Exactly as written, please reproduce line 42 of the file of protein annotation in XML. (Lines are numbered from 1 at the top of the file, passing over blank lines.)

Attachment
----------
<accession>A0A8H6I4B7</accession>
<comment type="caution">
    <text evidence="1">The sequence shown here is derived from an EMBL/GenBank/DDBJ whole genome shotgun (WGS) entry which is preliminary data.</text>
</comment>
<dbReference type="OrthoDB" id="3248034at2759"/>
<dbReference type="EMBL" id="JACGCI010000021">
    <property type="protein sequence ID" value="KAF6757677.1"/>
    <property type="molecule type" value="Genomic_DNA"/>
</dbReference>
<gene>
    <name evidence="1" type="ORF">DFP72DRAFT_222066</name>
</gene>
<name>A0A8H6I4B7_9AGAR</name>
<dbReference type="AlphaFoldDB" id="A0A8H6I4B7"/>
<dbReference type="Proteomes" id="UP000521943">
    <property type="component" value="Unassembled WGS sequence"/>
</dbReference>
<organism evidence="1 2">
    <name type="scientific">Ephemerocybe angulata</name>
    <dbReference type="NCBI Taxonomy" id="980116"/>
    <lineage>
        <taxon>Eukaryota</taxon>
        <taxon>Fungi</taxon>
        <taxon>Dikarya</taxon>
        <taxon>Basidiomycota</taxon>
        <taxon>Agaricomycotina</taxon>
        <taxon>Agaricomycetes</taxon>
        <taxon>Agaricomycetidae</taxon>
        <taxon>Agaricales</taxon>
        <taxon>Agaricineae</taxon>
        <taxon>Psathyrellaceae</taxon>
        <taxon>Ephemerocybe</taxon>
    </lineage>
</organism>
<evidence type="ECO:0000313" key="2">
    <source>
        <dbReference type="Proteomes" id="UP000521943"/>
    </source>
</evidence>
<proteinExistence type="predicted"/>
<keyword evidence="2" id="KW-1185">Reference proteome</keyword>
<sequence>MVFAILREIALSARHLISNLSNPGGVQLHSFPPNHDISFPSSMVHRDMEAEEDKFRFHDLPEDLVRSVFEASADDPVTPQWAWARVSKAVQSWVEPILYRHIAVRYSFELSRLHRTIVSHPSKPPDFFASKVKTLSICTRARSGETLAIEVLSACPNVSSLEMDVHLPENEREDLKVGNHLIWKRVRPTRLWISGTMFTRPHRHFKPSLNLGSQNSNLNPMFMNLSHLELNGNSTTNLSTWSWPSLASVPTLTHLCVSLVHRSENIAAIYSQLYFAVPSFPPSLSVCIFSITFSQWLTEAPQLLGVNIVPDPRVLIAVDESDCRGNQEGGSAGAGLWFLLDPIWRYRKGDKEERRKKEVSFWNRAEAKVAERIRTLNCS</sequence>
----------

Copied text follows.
<sequence>MVFAILREIALSARHLISNLSNPGGVQLHSFPPNHDISFPSSMVHRDMEAEEDKFRFHDLPEDLVRSVFEASADDPVTPQWAWARVSKAVQSWVEPILYRHIAVRYSFELSRLHRTIVSHPSKPPDFFASKVKTLSICTRARSGETLAIEVLSACPNVSSLEMDVHLPENEREDLKVGNHLIWKRVRPTRLWISGTMFTRPHRHFKPSLNLGSQNSNLNPMFMNLSHLELNGNSTTNLSTWSWPSLASVPTLTHLCVSLVHRSENIAAIYSQLYFAVPSFPPSLSVCIFSITFSQWLTEAPQLLGVNIVPDPRVLIAVDESDCRGNQEGGSAGAGLWFLLDPIWRYRKGDKEERRKKEVSFWNRAEAKVAERIRTLNCS</sequence>